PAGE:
Please use this identifier to cite or link to this item: http://hdl.handle.net/10316/99578
Title: Abnormal Responses in Cognitive Impulsivity Circuits Are Associated with Glycosylated Hemoglobin Trajectories in Type 1 Diabetes Mellitus and Impaired Metabolic Control
Authors: Jorge, Helena 
Duarte, Isabel C. 
Paiva, Sandra 
Relvas, Ana Paula 
Castelo-Branco, Miguel 
Keywords: Decision making; Diabetes mellitus type 1; Glycated hemoglobin A; Impulsive behavior; Risk factors; Treatment adherence and compliance
Issue Date: 22-Mar-2022
Publisher: Korean Diabetes Association
Project: UID/4950/2020 
DSAIPA/DS/0041/2020 
PCIF/SSO/0082/2018 
PTDC/PSI-GER/30852/2017 
PTDC/PSI-GER/1326/2020 
FIS-FIS-2015-01 DIA - DiaMarkData 
European Foundation for the Study of Diabetes (EFSD) 2019—Innovative Measurement of Diabetes Outcomes 2019 
Serial title, monograph or event: Diabetes & Metabolism Journal
Place of publication or event: Seoul
Abstract: Background: Risky health decisions and impulse control profiles may impact on metabolic control in type 1 diabetes mellitus (T1DM). We hypothesize that the neural correlates of cognitive impulsivity and decision-making in T1DM relate to metabolic control trajectories. Methods: We combined functional magnetic resonance imaging (fMRI), measures of metabolic trajectories (glycosylated hemoglobin [HbA1c] over multiple time points) and behavioral assessment using a cognitive impulsivity paradigm, the Balloon Analogue Risk Task (BART), in 50 participants (25 T1DM and 25 controls). Results: Behavioral results showed that T1DM participants followed a rigid conservative risk strategy along the iterative game. Imaging group comparisons showed that patients showed larger activation of reward related, limbic regions (nucleus accumbens, amygdala) and insula (interoceptive saliency network) in initial game stages. Upon game completion differences emerged in relation to error monitoring (anterior cingulate cortex [ACC]) and inhibitory control (inferior frontal gyrus). Importantly, activity in the saliency network (ACC and insula), which monitors interoceptive states, was related with metabolic trajectories, which was also found for limbic/reward networks. Parietal and posterior cingulate regions activated both in controls and patients with adaptive decision-making, and positively associated with metabolic trajectories. Conclusion: We found triple converging evidence when comparing metabolic trajectories, patients versus controls or risk averse (non-learners) versus patients who learned by trial and error. Dopaminergic reward and saliency (interoceptive and error monitoring) circuits show a tight link with impaired metabolic trajectories and cognitive impulsivity in T1DM. Activity in parietal and posterior cingulate are associated with adaptive trajectories. This link between reward-saliency-inhibition circuits suggests novel strategies for patient management.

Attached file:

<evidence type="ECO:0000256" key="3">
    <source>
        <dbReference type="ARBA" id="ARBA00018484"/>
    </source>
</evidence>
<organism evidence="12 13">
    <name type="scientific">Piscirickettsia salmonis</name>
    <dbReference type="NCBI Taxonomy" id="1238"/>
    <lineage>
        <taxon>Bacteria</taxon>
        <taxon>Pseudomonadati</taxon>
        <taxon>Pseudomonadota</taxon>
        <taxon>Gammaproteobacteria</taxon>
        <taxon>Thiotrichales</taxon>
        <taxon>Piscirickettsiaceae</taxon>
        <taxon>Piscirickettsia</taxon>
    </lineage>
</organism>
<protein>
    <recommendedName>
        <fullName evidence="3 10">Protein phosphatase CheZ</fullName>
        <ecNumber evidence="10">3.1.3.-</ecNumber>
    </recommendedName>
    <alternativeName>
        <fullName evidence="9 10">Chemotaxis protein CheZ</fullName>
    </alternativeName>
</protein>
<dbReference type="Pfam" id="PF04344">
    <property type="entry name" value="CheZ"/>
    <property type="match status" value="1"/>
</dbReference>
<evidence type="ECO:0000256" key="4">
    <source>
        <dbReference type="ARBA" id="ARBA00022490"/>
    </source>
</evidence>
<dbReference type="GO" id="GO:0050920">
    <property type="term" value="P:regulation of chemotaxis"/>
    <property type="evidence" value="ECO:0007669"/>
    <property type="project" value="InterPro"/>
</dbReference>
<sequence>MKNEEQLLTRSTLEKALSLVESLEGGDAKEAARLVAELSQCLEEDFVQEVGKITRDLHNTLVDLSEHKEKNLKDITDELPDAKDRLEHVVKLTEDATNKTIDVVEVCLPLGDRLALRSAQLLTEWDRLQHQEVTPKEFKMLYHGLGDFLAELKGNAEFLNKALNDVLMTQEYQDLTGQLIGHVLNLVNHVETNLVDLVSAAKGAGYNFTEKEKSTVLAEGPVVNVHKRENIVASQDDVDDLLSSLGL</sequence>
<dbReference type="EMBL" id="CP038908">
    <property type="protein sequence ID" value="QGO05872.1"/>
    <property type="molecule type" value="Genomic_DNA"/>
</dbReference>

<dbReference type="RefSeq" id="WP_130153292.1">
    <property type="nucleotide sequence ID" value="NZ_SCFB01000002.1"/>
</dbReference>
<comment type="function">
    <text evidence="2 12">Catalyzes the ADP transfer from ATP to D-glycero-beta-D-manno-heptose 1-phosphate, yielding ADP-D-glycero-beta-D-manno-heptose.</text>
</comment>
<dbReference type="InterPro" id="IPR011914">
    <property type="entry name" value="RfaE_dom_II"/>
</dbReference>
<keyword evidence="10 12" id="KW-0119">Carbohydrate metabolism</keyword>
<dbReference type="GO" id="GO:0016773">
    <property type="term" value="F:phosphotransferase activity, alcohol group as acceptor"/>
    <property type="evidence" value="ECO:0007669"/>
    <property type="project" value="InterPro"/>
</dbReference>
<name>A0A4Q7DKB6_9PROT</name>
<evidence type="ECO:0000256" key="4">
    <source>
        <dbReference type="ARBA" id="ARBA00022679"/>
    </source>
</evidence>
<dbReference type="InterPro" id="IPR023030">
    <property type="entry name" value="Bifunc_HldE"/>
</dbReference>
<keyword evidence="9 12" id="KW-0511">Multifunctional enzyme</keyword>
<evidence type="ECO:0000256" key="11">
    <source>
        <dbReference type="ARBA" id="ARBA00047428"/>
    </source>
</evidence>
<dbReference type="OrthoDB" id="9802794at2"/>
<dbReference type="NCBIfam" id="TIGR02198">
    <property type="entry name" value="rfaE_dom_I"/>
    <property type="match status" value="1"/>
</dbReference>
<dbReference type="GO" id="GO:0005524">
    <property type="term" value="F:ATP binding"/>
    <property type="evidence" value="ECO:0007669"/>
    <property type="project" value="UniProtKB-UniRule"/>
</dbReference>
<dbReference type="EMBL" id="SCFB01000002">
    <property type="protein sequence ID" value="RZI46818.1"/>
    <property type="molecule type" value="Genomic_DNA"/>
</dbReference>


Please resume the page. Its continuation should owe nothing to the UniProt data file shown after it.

Description: Published online: March 22, 2022
URI: http://hdl.handle.net/10316/99578
ISSN: 2233-6087
2233-6079
DOI: 10.4093/dmj.2021.0307
Rights: openAccess
Appears in Collections:I&D CES - Artigos em Revistas Internacionais

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